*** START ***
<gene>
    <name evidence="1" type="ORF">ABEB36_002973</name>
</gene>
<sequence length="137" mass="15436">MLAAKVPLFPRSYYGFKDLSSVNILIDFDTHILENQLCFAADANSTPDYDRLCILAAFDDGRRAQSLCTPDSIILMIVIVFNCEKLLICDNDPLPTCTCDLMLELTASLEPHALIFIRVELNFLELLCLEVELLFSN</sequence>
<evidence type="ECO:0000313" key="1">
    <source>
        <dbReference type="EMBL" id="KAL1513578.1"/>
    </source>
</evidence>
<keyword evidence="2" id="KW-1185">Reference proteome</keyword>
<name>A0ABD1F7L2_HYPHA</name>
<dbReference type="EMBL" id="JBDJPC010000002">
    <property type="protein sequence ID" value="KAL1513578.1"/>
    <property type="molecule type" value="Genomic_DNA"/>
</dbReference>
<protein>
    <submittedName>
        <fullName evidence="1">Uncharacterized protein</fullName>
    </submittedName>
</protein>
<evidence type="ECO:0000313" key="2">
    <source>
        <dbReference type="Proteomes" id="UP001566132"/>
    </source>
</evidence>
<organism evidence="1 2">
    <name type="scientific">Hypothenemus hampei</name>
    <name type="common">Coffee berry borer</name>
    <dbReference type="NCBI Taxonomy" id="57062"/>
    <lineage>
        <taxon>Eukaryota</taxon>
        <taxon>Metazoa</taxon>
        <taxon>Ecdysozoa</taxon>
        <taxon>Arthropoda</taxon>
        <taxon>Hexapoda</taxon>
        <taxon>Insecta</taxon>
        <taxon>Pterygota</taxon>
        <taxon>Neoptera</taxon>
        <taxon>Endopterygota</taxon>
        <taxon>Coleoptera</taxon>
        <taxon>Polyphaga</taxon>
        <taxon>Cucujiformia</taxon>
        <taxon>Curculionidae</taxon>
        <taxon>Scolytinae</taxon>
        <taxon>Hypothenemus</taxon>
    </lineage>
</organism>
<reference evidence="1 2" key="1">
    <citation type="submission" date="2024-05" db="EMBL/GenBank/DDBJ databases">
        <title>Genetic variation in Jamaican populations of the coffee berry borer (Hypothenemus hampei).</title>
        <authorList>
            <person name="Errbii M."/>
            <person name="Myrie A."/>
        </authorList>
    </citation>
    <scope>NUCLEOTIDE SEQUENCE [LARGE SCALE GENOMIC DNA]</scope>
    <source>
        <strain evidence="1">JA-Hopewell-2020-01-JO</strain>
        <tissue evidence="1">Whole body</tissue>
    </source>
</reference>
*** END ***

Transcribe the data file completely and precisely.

<gene>
    <name evidence="1" type="ORF">ABEB36_002973</name>
</gene>
<sequence length="137" mass="15436">MLAAKVPLFPRSYYGFKDLSSVNILIDFDTHILENQLCFAADANSTPDYDRLCILAAFDDGRRAQSLCTPDSIILMIVIVFNCEKLLICDNDPLPTCTCDLMLELTASLEPHALIFIRVELNFLELLCLEVELLFSN</sequence>
<evidence type="ECO:0000313" key="1">
    <source>
        <dbReference type="EMBL" id="KAL1513578.1"/>
    </source>
</evidence>
<keyword evidence="2" id="KW-1185">Reference proteome</keyword>
<name>A0ABD1F7L2_HYPHA</name>
<dbReference type="EMBL" id="JBDJPC010000002">
    <property type="protein sequence ID" value="KAL1513578.1"/>
    <property type="molecule type" value="Genomic_DNA"/>
</dbReference>
<protein>
    <submittedName>
        <fullName evidence="1">Uncharacterized protein</fullName>
    </submittedName>
</protein>
<evidence type="ECO:0000313" key="2">
    <source>
        <dbReference type="Proteomes" id="UP001566132"/>
    </source>
</evidence>
<organism evidence="1 2">
    <name type="scientific">Hypothenemus hampei</name>
    <name type="common">Coffee berry borer</name>
    <dbReference type="NCBI Taxonomy" id="57062"/>
    <lineage>
        <taxon>Eukaryota</taxon>
        <taxon>Metazoa</taxon>
        <taxon>Ecdysozoa</taxon>
        <taxon>Arthropoda</taxon>
        <taxon>Hexapoda</taxon>
        <taxon>Insecta</taxon>
        <taxon>Pterygota</taxon>
        <taxon>Neoptera</taxon>
        <taxon>Endopterygota</taxon>
        <taxon>Coleoptera</taxon>
        <taxon>Polyphaga</taxon>
        <taxon>Cucujiformia</taxon>
        <taxon>Curculionidae</taxon>
        <taxon>Scolytinae</taxon>
        <taxon>Hypothenemus</taxon>
    </lineage>
</organism>
<reference evidence="1 2" key="1">
    <citation type="submission" date="2024-05" db="EMBL/GenBank/DDBJ databases">
        <title>Genetic variation in Jamaican populations of the coffee berry borer (Hypothenemus hampei).</title>
        <authorList>
            <person name="Errbii M."/>
            <person name="Myrie A."/>
        </authorList>
    </citation>
    <scope>NUCLEOTIDE SEQUENCE [LARGE SCALE GENOMIC DNA]</scope>
    <source>
        <strain evidence="1">JA-Hopewell-2020-01-JO</strain>
        <tissue evidence="1">Whole body</tissue>
    </source>
</reference>